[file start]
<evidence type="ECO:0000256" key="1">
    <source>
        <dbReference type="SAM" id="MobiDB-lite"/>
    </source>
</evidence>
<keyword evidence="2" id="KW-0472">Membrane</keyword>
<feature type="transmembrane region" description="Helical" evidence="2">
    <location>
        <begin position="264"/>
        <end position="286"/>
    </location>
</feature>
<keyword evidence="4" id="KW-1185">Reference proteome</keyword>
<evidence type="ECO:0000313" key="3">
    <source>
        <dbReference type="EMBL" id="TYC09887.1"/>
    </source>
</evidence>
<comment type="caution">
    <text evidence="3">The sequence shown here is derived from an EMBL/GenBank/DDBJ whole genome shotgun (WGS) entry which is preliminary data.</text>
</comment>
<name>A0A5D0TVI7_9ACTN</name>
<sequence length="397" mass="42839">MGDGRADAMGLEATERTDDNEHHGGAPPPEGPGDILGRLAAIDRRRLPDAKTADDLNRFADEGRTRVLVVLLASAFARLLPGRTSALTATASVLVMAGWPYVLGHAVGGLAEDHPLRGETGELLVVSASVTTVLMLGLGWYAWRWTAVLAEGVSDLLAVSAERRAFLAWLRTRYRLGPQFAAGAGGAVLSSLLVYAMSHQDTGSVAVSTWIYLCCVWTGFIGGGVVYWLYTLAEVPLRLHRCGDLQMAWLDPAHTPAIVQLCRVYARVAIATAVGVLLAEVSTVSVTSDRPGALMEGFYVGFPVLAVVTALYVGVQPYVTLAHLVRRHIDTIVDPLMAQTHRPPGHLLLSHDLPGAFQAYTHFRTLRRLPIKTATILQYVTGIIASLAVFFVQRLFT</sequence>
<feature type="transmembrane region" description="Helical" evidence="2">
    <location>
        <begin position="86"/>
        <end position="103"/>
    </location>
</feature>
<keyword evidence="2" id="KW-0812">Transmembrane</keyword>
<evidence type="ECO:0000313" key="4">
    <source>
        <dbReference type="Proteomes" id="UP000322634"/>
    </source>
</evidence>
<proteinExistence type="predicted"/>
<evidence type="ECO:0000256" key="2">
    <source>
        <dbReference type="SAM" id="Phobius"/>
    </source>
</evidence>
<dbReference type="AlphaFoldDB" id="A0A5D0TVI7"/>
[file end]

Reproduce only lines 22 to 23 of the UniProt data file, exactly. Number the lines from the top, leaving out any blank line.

<name>A0A5D0TVI7_9ACTN</name>
<sequence length="397" mass="42839">MGDGRADAMGLEATERTDDNEHHGGAPPPEGPGDILGRLAAIDRRRLPDAKTADDLNRFADEGRTRVLVVLLASAFARLLPGRTSALTATASVLVMAGWPYVLGHAVGGLAEDHPLRGETGELLVVSASVTTVLMLGLGWYAWRWTAVLAEGVSDLLAVSAERRAFLAWLRTRYRLGPQFAAGAGGAVLSSLLVYAMSHQDTGSVAVSTWIYLCCVWTGFIGGGVVYWLYTLAEVPLRLHRCGDLQMAWLDPAHTPAIVQLCRVYARVAIATAVGVLLAEVSTVSVTSDRPGALMEGFYVGFPVLAVVTALYVGVQPYVTLAHLVRRHIDTIVDPLMAQTHRPPGHLLLSHDLPGAFQAYTHFRTLRRLPIKTATILQYVTGIIASLAVFFVQRLFT</sequence>